The affordable housing crisis and its connection to the wage-rent gap
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The recent report from the National Low Income Housing Coalition (NLIHC), Out of Reach: The High Cost of Housing, illustrates why President Trump’s budget proposal is so shortsighted and cruel. The report’s key findings—there is no state, city or country where a minimum-wage worker can afford to rent a modest two-bedroom apartment—affirms that rent is out of reach for not only minimum-wage workers but also for average renters earning $4.83 below the national Housing Wage.

Take, for example, Asma. She’s a Somali immigrant in Minnesota who is proud of her newly earned citizenship. She’s optimistic about her family’s future, but the cost of housing is eating up nearly half of the precious little money she and her husband earn each month. They must pay rent first — before diapers, medicine or food. Asma and her family are not alone. Despite the growing need, Congress has failed to address the affordable housing crisis. Under President Trump’s budget, our already tight housing resources would be slashed.


The Trump administration’s proposal would take affordable housing resources away from more than 250,000 families, seniors and people with disabilities struggling to make ends meet to help pay for tax cuts for millionaires and billionaires. The administration claims these unconscionable funding cuts are needed because we cannot afford these investments. That’s simply not true. We already have the resources and solutions to effectively end homelessness and housing poverty for millions of families. We just need the political will to do what is right.

Each year, Congress spends $200 billion to help house American families. Three-fourths of these resources go to help subsidize the homes of the highest-income households through the mortgage interest deduction (MID) and other homeownership tax benefits. This means that we spend more to subsidize the homes of the richest 7 million households, who earn more than $200,000 a year, than to assist the 55 million lowest-income renters, those with the greatest and the clearest needs.

Today, federal housing resources serve approximately 5 million low-income households, but the needs of millions more go unmet. Due to chronic underfunding, only one out of every four eligible families receives needed rental assistance. The national Housing Wage of $21.21 per hour for a two-bedroom apartment indicates that the average full-time worker earning the minimum wage will need to work 117 hours per week to afford a modest two-bedroom rental home. The high cost of housing has resulted in more than 11.2 million severely cost-burdened renter households spending more than half of their income on housing. This is wrong.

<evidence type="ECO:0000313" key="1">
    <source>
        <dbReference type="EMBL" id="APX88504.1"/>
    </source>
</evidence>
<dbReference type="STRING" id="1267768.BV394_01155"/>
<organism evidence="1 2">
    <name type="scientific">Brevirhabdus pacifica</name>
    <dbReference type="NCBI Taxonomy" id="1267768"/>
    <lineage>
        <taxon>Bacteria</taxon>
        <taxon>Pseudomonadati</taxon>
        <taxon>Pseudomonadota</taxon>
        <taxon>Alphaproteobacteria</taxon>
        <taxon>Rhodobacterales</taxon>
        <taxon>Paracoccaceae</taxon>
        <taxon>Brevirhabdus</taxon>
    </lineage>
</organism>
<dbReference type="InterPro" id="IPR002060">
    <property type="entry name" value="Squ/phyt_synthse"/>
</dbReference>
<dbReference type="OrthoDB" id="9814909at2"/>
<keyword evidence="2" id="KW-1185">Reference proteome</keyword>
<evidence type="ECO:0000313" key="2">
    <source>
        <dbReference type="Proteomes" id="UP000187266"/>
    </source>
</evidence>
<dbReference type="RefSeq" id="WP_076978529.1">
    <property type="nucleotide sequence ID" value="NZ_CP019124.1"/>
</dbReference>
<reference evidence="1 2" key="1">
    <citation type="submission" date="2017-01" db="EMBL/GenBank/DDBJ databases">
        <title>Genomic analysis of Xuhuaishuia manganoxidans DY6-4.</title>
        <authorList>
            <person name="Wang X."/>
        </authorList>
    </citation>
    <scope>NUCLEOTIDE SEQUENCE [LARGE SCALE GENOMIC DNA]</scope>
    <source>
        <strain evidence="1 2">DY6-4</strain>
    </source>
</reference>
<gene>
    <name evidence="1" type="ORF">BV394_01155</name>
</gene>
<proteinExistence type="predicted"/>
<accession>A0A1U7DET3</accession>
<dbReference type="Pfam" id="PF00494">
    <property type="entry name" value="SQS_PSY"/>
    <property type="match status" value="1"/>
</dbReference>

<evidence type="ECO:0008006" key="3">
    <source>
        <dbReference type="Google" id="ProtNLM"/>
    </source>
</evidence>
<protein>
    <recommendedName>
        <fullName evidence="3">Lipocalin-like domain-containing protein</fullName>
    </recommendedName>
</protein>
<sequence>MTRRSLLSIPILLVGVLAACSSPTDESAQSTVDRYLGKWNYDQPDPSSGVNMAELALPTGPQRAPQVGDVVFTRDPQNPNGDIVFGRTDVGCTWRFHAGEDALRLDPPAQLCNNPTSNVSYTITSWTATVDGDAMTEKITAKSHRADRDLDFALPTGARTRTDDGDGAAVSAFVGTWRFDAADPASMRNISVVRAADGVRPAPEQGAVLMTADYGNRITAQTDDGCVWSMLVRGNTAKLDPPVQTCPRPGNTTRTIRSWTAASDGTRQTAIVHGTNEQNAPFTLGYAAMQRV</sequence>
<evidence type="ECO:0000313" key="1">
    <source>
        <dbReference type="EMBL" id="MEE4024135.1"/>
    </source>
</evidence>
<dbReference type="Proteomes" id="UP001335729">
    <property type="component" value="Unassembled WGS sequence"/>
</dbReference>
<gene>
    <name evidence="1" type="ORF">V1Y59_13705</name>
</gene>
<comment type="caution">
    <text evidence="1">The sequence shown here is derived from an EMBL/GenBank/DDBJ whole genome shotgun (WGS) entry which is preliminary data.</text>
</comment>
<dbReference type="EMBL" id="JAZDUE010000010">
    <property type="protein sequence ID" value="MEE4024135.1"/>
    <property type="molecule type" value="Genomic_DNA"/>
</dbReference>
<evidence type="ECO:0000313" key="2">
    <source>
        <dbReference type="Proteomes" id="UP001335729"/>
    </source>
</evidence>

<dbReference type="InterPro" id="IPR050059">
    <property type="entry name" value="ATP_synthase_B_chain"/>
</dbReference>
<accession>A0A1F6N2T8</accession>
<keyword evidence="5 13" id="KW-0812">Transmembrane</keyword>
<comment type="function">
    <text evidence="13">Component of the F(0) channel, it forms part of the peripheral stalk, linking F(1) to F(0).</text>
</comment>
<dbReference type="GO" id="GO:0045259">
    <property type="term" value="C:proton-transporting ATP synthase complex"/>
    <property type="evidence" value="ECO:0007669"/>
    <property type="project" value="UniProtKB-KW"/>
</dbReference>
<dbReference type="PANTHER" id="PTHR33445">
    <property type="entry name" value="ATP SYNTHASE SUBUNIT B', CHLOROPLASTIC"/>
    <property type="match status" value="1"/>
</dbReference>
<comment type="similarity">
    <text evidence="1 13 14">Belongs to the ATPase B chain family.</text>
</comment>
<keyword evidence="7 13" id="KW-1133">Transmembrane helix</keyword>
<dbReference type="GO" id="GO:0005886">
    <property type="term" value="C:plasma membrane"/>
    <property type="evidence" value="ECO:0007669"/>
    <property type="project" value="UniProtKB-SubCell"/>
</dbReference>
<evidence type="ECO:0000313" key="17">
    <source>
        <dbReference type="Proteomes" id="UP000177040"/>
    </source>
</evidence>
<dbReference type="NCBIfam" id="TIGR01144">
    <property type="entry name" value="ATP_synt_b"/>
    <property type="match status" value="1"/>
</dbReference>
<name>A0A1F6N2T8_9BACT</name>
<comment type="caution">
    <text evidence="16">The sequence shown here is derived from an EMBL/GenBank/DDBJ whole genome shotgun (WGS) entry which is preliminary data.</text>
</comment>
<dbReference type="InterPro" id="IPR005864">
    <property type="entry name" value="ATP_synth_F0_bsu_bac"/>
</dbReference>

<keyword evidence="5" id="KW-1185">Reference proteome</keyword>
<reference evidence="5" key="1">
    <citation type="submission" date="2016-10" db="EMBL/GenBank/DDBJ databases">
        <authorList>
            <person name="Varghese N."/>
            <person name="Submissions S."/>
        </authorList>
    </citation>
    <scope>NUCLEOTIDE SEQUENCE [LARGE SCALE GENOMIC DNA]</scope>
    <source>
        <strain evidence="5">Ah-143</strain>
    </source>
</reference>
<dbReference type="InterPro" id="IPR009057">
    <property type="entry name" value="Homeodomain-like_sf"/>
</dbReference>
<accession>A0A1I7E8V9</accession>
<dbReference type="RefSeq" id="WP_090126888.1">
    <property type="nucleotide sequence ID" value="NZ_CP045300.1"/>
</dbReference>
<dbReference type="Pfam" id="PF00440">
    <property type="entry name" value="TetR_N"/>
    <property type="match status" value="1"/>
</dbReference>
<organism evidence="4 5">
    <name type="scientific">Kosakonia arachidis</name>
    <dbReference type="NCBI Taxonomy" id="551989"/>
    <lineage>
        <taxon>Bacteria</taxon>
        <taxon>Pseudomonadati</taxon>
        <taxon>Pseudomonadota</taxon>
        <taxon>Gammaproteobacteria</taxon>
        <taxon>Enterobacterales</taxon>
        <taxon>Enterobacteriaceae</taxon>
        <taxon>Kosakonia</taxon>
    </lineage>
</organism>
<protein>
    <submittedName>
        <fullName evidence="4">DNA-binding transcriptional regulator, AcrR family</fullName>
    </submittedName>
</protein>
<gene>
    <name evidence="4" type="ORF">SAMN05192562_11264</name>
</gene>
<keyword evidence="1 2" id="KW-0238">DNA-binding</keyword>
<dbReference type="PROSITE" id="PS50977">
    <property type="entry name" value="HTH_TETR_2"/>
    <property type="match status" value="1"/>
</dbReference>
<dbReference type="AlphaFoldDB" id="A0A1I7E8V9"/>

NLIHC and the United for Homes campaign supports Rep. Keith Ellison’s Common Sense Housing Investment Act (H.R. 948) to realign federal housing expenditures to better assist households that face the greatest challenges finding decent and affordable housing.

H.R. 948 reforms the MID and reinvests the savings to help more families struggling to pay their rent. In fact, under the plan, 25 million low- and moderate-income families who own their homes will receive a tax break. More than $241 billion will be reinvested into proven solutions to ending 
homelessness and housing poverty, like the national Housing Trust Fund, rental assistance and other affordable housing investments. All without adding costs to the federal government.

This smart tax reform proposal is more important than ever. The affordable housing crisis is hitting rural, urban and suburban communities alike, as well as people of all ethnicities, cultures and faiths. NLIHC has found that more than 7 million extremely low-income families do not have an affordable place to call home and half a million people are living on the street, in shelters, or in their cars on any given night. The problem is systemic and is reaching almost epidemic proportions. Rents are soaring in every state and community at the same time when most Americans haven’t seen enough of an increase in their paychecks.

This is unacceptable. We can and must do better as a nation, because everyone deserves a safe place to live and no one should be forced to give up food and necessities to keep a roof over their heads. The best way to right this wrong is to protect existing affordable housing investments from any further budget cuts and make smart, modest reforms to the MID to invest scarce resources to provide families stable, affordable and decent housing. For the millions of families like Asma’s, it is the lifeline they need.

Ellison represents Minnesota’s 5th District and Yentel is president and CEO of the National Low Income Housing Coalition. 

The views expressed by this author are their own and are not the views of The Hill.